Apple fully understands the power of monopoly pricing. The company has sold the 8GB iPhone for two prices in its short, three months of existence: $599 and, now, $399. When the iPhone was the only way to get the whole multitouch, big-screen, Wi-Fi iPod experience — when the product had no alternatives — the price was $599. One analyst estimated Apple’s cost to build an iPhone is $245.83. I don’t know if that’s true but, if so, more than half the user cost was profit. That’s theater soda pricing. But as soon as Apple introduced an alternative to the iPhone — the iPod Touch — Apple dropped the price by one-third.See, i cannot believe that Mike Elgan is so ignorant of the costs of a device such as the iPhone that he'd take a materials-only quote that isn't even authoritative and assume that engineering, developing and manufacturing have zero cost. He simply cannot be that ignorant, I refuse to believe it. Therefore, he's got to be playing some games here, and I really dislike that. As far as the price drops, well duh. That can't be a surprise to anyone. The amount? Maybe. But the drop itself? No way dude.
Imagine if another company were allowed to compete in the OS X media player market. These players would all drop to below $300. Don’t hold your breath, though; it’ll never happen. Apple has the power to exclude all others from software than runs on its media players. Microsoft could only dream of such power.Ah, my favorite part. The part where I can just say "Bullshit". Mike, you're so full of shit here that it beggars the imagination. There's nothing keeping someone from having another media player on OS X. In fact, I have one right now. VLC. There's nothing Apple is doing or can do, physically or psychologically that's keeping Microsoft from allowing the full range of Windows Media to be functional on Mac OS X. There's nothing Apple is doing, nor can do that would prevent Microsoft and one of its partners from creating a Creative Store or an MTV store, or even the Zune store on Mac OS X. The fact of the matter is that Microsoft refuses to bring the full Windows Media experience to any non-Microsoft platform unless it's through something like Silverlight. You don't get full Windows Media on non Microsoft platforms, period. But that's a Microsoft decision, not Apple.
Although full details haven’t been revealed, NBC apparently wanted more “flexibility” to charge higher prices for its TV shows on iTunes. Apple said no, and NBC was sent packing. NBC now plans to sell shows on alternative locations, such as its own Web site and on Amazon.com. Prediction: NBC will come crawling back to Apple and beg the company for inclusion, and on Apple’s terms. Why? Because iTunes is increasingly becoming the only venue in which media companies can succeed selling music and TV show.Again, bullshit. Here, let me just use Active X controls outside of IE on Windows. What? I can't? But that means I can only use Windows for these web sites I need to do my job! DAMN YOU STEVE JOBS!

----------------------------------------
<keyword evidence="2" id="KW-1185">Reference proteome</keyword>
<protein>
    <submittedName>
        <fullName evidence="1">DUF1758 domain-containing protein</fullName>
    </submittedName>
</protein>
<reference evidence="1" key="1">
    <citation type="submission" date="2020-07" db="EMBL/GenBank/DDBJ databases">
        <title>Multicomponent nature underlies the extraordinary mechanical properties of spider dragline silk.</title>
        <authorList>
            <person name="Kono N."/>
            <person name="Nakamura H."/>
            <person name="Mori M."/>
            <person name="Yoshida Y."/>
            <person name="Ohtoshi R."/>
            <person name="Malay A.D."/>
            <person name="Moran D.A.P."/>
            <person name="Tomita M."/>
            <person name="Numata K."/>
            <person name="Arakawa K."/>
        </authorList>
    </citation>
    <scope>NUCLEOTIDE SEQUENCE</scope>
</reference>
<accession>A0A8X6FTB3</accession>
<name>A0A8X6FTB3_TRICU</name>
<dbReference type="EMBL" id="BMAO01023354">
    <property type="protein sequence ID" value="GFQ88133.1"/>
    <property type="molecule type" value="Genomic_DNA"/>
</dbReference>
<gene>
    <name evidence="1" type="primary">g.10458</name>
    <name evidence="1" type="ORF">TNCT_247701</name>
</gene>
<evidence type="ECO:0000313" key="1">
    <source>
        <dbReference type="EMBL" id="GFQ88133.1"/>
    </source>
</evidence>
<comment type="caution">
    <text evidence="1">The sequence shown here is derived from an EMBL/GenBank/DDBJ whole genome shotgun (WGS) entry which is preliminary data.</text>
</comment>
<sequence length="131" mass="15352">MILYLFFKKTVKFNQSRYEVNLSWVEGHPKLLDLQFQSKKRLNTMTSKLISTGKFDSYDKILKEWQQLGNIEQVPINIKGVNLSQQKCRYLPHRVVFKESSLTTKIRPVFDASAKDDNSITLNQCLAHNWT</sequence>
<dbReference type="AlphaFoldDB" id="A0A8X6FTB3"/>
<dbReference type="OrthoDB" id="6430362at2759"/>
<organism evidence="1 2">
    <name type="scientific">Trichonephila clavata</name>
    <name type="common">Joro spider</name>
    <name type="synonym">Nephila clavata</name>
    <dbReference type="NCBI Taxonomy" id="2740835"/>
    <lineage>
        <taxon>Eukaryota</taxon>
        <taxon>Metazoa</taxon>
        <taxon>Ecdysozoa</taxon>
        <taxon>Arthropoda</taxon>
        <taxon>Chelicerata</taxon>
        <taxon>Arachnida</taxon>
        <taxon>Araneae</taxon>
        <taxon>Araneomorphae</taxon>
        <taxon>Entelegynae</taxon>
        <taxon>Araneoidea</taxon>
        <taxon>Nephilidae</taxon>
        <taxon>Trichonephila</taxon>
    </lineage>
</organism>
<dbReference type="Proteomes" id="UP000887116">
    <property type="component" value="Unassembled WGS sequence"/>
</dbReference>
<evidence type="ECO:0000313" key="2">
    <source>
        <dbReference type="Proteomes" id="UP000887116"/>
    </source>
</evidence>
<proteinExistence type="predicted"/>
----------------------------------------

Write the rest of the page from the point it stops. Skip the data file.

Jobs rules like Bill Gates never did. If you want to succeed in the digital music or downloadable TV business, you’ll do things his way.
The only reason Jobs has the influence he does is because the music and media companies blatantly state they hate their customers and want to make it as hard as possible for anyone to view content outside of methods that they lock down far tighter than Jobs has to date. It's also because, well, face it. Other than Apple, the media companies are pretty damned stupid. if NBC can't succeed without Apple, that's not Apple's fault. They could easily make sure their content is usable by iTunes and iPods et al without deal one with Apple. But I bet they won't. Instead, they'll use some overly complicated and restrictive Windows Media DRM bullshit, and wonder why they aren't selling. Again, not Apple's fault. iTunes and the iPod handle a wide range of formats, only one of which is Apple-only. Again, Mike is guilty of playing with reality to make his story work better.
Is Apple a monopolist, copycat and bully? Yes, and deservedly so. And if anyone thinks Apple’s success is a problem, well, bringing in the lawyers wasn’t the solution for Microsoft, and it won’t be the solution for Apple.This comparison is funny when you consider how hard Apple pushes for no DRM on anything in the iTunes store, which would effectively gut any ability for them to "lock" you to the iPod or iTunes from a content POV.
Mike, the next time you have an article to write, and no good ideas, just tell us about something cute your kids did over the weekend. It'd be better than this tripe.
Deja Vu all over again
So Daring Fireball linked me to a story on pulling our heads out of our asses with regard to HTML support in email. I especially like this part:
So, it's not going anywhere and it's broken. If we can all get past this point together, it's obvious that the best path forward is to work with desktop and web-based email client manufacturers to improve how HTML emails are rendered, not argue amongst ourselves about personal preference.I must admit, it sounded vaguely familiar to me, like I'd seen another post with the same basic idea...